Question 4: Confirm if either: a) the prescribed method in 49 CFR 192.197(c)(1) - an upstream regulating valve with a downstream regulating service valve that either operate a relief valve or a shutoff valve to prevent overpressure, or b) 49 CFR 192.197(c)(2) - a series of a primary regulator and a monitoring regulators, either alone or in parallel, and the piping contains a manual bypass line around the regulated service lines, even if locked closed and only utilized for limited periods during repair and maintenance, that a relief valve or quick acting shutoff is not mandatory to prevent overpressure of the downstream low pressure distribution system as required to satisfy 49 CFR 192.195. While it is not included in this regulation by reference, I would suggest that the caveats given in API Standard 521/ISO 232512 run counter to the suggestion of just applying a locking mechanism and to use administrative controls, e.g. to just instruct personnel to keep the bypass locked during normal operations. Does the Office of Pipeline Safety's Interpretation of 49 CFR 192.199 remain the same as it was almost 21 years ago?

Answer: With regard to overpressure protection for a manual bypass pipeline, there is a requirement for safety lock under § 192.199(h) that applies to gas pipeline valves installed between the system to be protected and relieving or limiting device. However, per §§ 192.619(b) and 192.621(b), no person may operate a segment of pipeline unless overpressure protective devices are installed on the segment in a manner that will prevent the maximum allowable operating pressure from being exceeded, in accordance with § 192.195. As for API Standard 521, PHMSA does not interpret this standard because it is not incorporated into the Federal pipeline safety regulations.

The rule in § 192.199(h) protects against unauthorized operation of a valve used for overpressure protection such as a valve in by-pass piping. The operator is required by § 192.605 to have detailed operating and maintenance procedures that are implemented by properly qualified operator personnel when valves in by-pass piping are being used for overpressure protection. By "operator personnel" we mean persons employed by an operator or working for a contractor engaged by an operator, including subcontractors and qualified in accordance with Part 192, Subpart N.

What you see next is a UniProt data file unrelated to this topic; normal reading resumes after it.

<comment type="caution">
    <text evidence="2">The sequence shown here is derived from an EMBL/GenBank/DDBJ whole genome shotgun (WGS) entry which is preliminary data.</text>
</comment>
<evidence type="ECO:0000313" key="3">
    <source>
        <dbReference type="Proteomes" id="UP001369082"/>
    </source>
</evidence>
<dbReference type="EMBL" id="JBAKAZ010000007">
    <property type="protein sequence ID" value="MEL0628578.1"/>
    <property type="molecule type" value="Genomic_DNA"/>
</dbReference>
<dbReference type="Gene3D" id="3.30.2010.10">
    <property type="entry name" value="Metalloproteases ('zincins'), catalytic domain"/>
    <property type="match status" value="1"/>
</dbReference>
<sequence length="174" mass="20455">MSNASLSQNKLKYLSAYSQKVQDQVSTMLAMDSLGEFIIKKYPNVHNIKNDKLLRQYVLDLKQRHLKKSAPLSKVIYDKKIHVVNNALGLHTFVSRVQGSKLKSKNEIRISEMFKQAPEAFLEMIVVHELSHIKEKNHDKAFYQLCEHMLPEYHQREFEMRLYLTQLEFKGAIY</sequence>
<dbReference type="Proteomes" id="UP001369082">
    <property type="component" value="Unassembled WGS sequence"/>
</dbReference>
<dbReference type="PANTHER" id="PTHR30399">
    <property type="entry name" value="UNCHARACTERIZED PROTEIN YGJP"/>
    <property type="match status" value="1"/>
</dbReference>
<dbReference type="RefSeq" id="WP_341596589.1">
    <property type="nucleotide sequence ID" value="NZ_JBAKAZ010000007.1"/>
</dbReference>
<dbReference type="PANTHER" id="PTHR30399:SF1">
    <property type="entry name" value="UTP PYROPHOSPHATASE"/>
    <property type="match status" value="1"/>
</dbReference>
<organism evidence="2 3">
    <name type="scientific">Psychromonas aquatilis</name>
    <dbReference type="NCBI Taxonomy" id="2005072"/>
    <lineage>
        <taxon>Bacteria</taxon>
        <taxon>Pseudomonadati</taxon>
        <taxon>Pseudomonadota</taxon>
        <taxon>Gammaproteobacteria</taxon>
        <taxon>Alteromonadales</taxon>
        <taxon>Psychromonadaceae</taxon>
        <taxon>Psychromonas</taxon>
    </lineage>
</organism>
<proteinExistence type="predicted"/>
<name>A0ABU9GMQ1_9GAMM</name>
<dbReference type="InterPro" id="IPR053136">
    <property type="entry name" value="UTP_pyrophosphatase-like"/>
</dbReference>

Question 5: Does 49 CFR 192.199 or 192.201 mandate a relief to protect a low-pressure distribution system, particularly if the system is to transition to polyethylene pipe, even if 49 CFR 192.197(c)(1) or (2) is employed upstream either with or without a manual bypass.

Answer: If piping meets §§ 192.197(a) and (b) or (c)(1) or (2), the maximum relief pressures must not exceed the maximum pressure limits in §§ 192.201 or 192.739, as applicable. Whether there is a steel to plastic pipeline connection or not, under § 192.619(a), no person may operate a segment of steel or plastic pipeline at a pressure that exceeds a maximum allowable operating pressure determined by the weakest element in the segment. Therefore, an operator with steel to plastic connection must design and operate its pipeline in accordance with Part 192 requirements.

If we can be of further assistance, please contact Tewabe Asebe at 202-366-5523.

Sincerely,

John A. Gale
Director, Office of Standards
and Rulemaking

Regulation Sections

Section Subject
192.195 Protection against accidental overpressuring
192.197 Control of the pressure of gas delivered from high-pressure distribution systems